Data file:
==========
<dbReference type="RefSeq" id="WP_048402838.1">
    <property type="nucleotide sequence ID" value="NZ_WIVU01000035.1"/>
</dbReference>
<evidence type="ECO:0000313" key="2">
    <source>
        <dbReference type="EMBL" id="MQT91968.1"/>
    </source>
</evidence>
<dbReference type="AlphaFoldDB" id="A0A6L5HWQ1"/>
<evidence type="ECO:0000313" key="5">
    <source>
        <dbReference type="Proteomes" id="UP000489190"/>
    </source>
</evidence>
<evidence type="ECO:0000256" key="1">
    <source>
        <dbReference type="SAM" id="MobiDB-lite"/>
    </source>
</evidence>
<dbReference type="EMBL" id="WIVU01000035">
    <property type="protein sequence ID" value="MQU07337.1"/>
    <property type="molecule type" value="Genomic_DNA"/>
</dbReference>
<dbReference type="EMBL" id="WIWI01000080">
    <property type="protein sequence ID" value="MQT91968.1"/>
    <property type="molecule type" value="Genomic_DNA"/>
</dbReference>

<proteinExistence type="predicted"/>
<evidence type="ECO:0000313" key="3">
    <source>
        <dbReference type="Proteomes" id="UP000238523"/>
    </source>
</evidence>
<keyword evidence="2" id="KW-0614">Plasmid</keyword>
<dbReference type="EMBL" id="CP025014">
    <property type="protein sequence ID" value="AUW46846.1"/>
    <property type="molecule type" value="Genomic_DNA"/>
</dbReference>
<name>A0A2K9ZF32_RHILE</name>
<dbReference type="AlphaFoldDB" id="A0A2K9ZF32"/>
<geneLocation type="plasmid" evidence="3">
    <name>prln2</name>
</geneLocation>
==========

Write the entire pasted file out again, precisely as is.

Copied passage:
<dbReference type="RefSeq" id="WP_048402838.1">
    <property type="nucleotide sequence ID" value="NZ_WIVU01000035.1"/>
</dbReference>
<evidence type="ECO:0000313" key="2">
    <source>
        <dbReference type="EMBL" id="MQT91968.1"/>
    </source>
</evidence>
<dbReference type="AlphaFoldDB" id="A0A6L5HWQ1"/>
<evidence type="ECO:0000313" key="5">
    <source>
        <dbReference type="Proteomes" id="UP000489190"/>
    </source>
</evidence>
<evidence type="ECO:0000256" key="1">
    <source>
        <dbReference type="SAM" id="MobiDB-lite"/>
    </source>
</evidence>
<dbReference type="EMBL" id="WIVU01000035">
    <property type="protein sequence ID" value="MQU07337.1"/>
    <property type="molecule type" value="Genomic_DNA"/>
</dbReference>
<dbReference type="EMBL" id="WIWI01000080">
    <property type="protein sequence ID" value="MQT91968.1"/>
    <property type="molecule type" value="Genomic_DNA"/>
</dbReference>

<proteinExistence type="predicted"/>
<evidence type="ECO:0000313" key="3">
    <source>
        <dbReference type="Proteomes" id="UP000238523"/>
    </source>
</evidence>
<keyword evidence="2" id="KW-0614">Plasmid</keyword>
<dbReference type="EMBL" id="CP025014">
    <property type="protein sequence ID" value="AUW46846.1"/>
    <property type="molecule type" value="Genomic_DNA"/>
</dbReference>
<name>A0A2K9ZF32_RHILE</name>
<dbReference type="AlphaFoldDB" id="A0A2K9ZF32"/>
<geneLocation type="plasmid" evidence="3">
    <name>prln2</name>
</geneLocation>